Call to Action on Police Reform and Racial Justice
During the apocalyptic summer of 2020, as the COVID pandemic ravaged lives and shut down the economy, we witnessed the gruesome murder of George Floyd at the hands of the police, and Americans from all backgrounds came together like never before in a national uprising for racial equity and justice system reform.
It was clearly time to take action. Countless people, mostly from marginalized communities, have needlessly lost their lives from police use of excessive force, but George Floyd’s death served as the flashpoint to spark long-awaited policy changes in police practices.
I could not just sit by in that historic moment. I had already been passionately supporting and working on dismantling the institutional structures that have allowed people of color to be treated as second-class citizens for generations, especially in the criminal legal system.
Listening to Black Americans I have tried to imagine how it feels to be so afraid, angry and tired in a community that has suffered from the legacy of slavery, lynching and segregation. That legacy plays out today in more subtle, insidious ways, through discrimination in housing, health care and education, and especially through over-policing and mass incarceration.
For many years already my principal policy focus has been to bring justice back to the justice system, which I believe is the core civil rights movement of our time. In the wake of the national reckoning on race and policing in 2020, it was important to seize the moment and translate the public outcry into legislative action.
In past legislative sessions I had enacted measures to hold police accountable for unreasonable uses of deadly force, to improve police training and to require independent investigations of police misconduct. However, it was painfully clear that much unfinished business remained.
As Chair of the House Public Safety Committee, I brought together a diverse team of legislators in 2020 to develop a set of reforms related to police accountability, police training and tactics, and police-community relations. In the 2021 legislative session, we enacted the nation’s most comprehensive package of new police accountability laws, addressing questionable police tactics such as chokeholds, the “no-knock” warrant and the use of teargas and military equipment, and establishing for the first time a uniform standard limiting police use of force in encounters with the public. We also strengthened the state’s ability to sanction and decertify police who engage in misconduct and imposed new duties on police to report the misconduct of fellow officers and to intervene when witnessing excessive use of force. We also put important transparency measures in place to track disparities in police stops, searches, arrests and uses of force.
These new laws aroused questions and concerns from police and civic leaders, so in the 2022 session I worked with my colleagues to enact follow-up legislation to ensure that police can respond effectively to mental health crisis calls and protect vulnerable and abused children, and to clarify how police may prevent criminal suspects from fleeing a crime scene. Throughout this process we have stayed true to our intent to reduce needless use of force, to ensure equitable treatment of all communities and to uphold the policing profession itself.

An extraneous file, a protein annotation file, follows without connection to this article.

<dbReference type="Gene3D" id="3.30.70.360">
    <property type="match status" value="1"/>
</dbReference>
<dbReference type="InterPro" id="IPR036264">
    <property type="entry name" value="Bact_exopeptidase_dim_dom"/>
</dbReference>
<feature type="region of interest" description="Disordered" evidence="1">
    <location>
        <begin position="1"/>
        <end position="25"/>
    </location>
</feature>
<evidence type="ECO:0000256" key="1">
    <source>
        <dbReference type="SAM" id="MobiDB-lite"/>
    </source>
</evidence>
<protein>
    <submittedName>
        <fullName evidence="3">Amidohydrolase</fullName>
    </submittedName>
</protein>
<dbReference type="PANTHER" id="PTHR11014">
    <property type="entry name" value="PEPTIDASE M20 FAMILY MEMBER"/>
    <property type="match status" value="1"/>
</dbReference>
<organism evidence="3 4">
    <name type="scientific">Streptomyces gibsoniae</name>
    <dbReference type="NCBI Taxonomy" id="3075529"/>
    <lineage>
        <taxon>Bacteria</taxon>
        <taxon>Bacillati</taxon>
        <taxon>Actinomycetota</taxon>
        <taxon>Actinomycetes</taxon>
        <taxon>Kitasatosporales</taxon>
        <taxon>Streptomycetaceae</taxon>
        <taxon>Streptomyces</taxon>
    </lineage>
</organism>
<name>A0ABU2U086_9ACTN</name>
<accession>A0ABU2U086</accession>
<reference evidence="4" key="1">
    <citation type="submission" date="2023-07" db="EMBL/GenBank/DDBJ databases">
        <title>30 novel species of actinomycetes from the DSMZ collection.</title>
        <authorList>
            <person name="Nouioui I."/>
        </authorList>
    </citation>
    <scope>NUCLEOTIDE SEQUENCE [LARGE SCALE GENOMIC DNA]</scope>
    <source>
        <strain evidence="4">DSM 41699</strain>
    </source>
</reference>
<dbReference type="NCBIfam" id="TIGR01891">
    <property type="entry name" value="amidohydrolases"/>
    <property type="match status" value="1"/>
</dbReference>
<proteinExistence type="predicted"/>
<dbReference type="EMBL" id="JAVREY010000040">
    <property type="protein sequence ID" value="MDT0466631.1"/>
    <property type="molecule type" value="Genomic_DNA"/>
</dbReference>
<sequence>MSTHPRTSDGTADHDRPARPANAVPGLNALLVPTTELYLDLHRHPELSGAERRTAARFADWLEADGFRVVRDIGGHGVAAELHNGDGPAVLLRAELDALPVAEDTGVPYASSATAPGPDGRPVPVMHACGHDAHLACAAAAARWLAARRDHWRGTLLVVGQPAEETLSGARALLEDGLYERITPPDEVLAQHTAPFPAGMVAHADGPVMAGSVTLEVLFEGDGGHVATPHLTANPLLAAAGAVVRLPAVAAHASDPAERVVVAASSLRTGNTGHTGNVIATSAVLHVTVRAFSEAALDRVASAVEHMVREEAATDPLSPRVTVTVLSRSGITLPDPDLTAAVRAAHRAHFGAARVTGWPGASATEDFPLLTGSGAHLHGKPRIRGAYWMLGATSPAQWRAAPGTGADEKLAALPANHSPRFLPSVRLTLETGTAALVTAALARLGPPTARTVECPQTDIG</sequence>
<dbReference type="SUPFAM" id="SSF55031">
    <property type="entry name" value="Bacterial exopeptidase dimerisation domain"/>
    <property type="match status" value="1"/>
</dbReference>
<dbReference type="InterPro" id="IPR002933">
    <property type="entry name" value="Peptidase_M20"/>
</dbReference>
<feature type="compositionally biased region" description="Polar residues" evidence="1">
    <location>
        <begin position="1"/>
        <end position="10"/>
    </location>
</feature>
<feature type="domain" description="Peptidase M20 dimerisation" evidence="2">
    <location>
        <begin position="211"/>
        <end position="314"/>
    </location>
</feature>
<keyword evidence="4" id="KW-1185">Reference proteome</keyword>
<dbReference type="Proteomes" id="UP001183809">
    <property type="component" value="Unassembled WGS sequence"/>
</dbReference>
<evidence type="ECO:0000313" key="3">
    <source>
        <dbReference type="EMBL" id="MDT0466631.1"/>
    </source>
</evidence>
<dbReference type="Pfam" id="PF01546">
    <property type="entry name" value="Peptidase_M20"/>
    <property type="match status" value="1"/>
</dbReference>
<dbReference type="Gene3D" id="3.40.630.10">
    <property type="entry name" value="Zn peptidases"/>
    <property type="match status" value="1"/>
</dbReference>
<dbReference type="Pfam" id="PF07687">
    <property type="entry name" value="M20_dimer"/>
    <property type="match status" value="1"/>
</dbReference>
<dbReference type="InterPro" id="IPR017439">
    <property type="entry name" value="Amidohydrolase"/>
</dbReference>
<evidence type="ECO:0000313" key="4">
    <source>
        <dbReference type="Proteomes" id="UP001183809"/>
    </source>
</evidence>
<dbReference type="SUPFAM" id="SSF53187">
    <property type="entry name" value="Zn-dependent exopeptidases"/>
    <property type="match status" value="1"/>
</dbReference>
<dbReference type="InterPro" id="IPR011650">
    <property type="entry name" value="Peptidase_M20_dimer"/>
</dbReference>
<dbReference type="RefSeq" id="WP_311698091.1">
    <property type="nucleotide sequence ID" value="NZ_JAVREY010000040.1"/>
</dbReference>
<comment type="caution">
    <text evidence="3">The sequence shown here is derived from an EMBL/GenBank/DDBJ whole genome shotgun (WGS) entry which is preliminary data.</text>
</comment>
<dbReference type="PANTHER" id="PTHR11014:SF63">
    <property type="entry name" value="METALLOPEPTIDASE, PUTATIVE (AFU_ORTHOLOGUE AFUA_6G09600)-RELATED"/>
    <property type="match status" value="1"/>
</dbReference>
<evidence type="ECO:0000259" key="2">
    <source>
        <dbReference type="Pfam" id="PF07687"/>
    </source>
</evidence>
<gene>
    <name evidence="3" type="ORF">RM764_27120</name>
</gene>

Our policy work around police practices has highlighted the need to re-imagine public safety. We may depend on armed officers to run into the danger for us where criminal activity threatens life and limb, but police cannot effectively serve every function to preserve community safety, especially the timely and compassionate response to people suffering from mental health crisis. We are now devoting more resources toward mental health, housing and support for youth and community organizations, but substantial work remains and I’m committed to promoting public safety by addressing persistent social and racial inequities and investing in all communities.
Recent Media Coverage
|Governor Inslee signs sweeping police reform measures|
|House passes three policing-related bills Wednesday|
|State Capitols Reckon With Racism in Policing|
|HB 1320 (Sexual Assault Protection)Update|
|Five issues to watch in the Washington Legislature in 2021|
|Rethinking Three Strike Life Sentences|
|Editorial: Move swiftly on statewide police reforms|
|House Public Safety Committee reviews ideas for police reform|
Representative Goodman Speaks at Governor Inslee Bill Signing
Watch Representative Goodman’s speech as Governor Inslee signs police accountability bills* during a ceremony in Tacoma. (* Bills: ESHB 1054, SHB 1088, E2SHB 1089, ESHB 1140, SHB 1223, ESHB 1267, E2SHB 1310, E2SSB 5051, SSB 5066, E2SSB 5259, ESSB 5263, ESSB 5353)
Rep. Goodman speaking at the House Floor debate on SD 5476. Roger was a key player in crafting the bill to respond to the State v. Blake decision from the WA Supreme Court, which decriminalized drug possession.
House Public Safety Committee Legislative Hearing: Call to Action on Police Reform - The Need for Evidence-Based Solutions
King5 — Washington Lawmakers Weigh Reform Bills Ahead of Session
TVW — Washington Public Affairs Network Inside Olympia – Sept. 24Host Austin Jenkins talks police reform and racial justice with Reps. Roger Goodman and Jesse Johnson, Monisha Harrell of the governor’s task force on police investigations, and Monica Alexander of the Criminal Justice Training Commission.
Inside Olympia - Sept. 24
Host Austin Jenkins talks police reform and racial justice with Reps. Roger Goodman and Jesse Johnson, Monisha Harrell of the governor's task force on police investigations, and Monica Alexander of the Criminal Justice Training Commission.Posted by TVW -- Washington Public Affairs Network on Thursday, September 24, 2020